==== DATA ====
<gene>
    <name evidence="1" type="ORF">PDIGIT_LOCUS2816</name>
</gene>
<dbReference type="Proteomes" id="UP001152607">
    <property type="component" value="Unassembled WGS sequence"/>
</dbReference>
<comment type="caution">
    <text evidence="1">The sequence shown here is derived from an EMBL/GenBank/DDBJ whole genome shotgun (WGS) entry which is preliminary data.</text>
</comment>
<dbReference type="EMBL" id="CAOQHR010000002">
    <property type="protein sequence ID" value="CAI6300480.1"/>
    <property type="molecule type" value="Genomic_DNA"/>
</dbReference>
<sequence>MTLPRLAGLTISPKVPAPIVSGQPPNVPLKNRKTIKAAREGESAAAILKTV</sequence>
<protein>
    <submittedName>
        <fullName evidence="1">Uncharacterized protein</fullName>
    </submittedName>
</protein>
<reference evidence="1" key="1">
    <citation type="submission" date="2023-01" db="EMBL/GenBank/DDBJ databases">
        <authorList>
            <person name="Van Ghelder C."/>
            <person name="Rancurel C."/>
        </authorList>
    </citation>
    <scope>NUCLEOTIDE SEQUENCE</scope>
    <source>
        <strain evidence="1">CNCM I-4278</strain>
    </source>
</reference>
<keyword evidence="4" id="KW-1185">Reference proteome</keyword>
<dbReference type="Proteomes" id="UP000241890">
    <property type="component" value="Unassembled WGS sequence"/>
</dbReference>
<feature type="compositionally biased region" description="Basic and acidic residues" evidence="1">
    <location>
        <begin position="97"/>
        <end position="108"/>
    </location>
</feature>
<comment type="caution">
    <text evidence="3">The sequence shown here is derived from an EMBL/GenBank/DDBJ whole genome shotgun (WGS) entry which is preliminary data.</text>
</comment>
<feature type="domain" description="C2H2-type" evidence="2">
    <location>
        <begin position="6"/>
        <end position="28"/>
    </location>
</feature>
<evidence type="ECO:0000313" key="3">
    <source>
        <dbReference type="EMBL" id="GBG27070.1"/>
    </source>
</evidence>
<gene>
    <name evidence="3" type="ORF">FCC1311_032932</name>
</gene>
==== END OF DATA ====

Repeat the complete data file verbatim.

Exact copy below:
<gene>
    <name evidence="1" type="ORF">PDIGIT_LOCUS2816</name>
</gene>
<dbReference type="Proteomes" id="UP001152607">
    <property type="component" value="Unassembled WGS sequence"/>
</dbReference>
<comment type="caution">
    <text evidence="1">The sequence shown here is derived from an EMBL/GenBank/DDBJ whole genome shotgun (WGS) entry which is preliminary data.</text>
</comment>
<dbReference type="EMBL" id="CAOQHR010000002">
    <property type="protein sequence ID" value="CAI6300480.1"/>
    <property type="molecule type" value="Genomic_DNA"/>
</dbReference>
<sequence>MTLPRLAGLTISPKVPAPIVSGQPPNVPLKNRKTIKAAREGESAAAILKTV</sequence>
<protein>
    <submittedName>
        <fullName evidence="1">Uncharacterized protein</fullName>
    </submittedName>
</protein>
<reference evidence="1" key="1">
    <citation type="submission" date="2023-01" db="EMBL/GenBank/DDBJ databases">
        <authorList>
            <person name="Van Ghelder C."/>
            <person name="Rancurel C."/>
        </authorList>
    </citation>
    <scope>NUCLEOTIDE SEQUENCE</scope>
    <source>
        <strain evidence="1">CNCM I-4278</strain>
    </source>
</reference>
<keyword evidence="4" id="KW-1185">Reference proteome</keyword>
<dbReference type="Proteomes" id="UP000241890">
    <property type="component" value="Unassembled WGS sequence"/>
</dbReference>
<feature type="compositionally biased region" description="Basic and acidic residues" evidence="1">
    <location>
        <begin position="97"/>
        <end position="108"/>
    </location>
</feature>
<comment type="caution">
    <text evidence="3">The sequence shown here is derived from an EMBL/GenBank/DDBJ whole genome shotgun (WGS) entry which is preliminary data.</text>
</comment>
<feature type="domain" description="C2H2-type" evidence="2">
    <location>
        <begin position="6"/>
        <end position="28"/>
    </location>
</feature>
<evidence type="ECO:0000313" key="3">
    <source>
        <dbReference type="EMBL" id="GBG27070.1"/>
    </source>
</evidence>
<gene>
    <name evidence="3" type="ORF">FCC1311_032932</name>
</gene>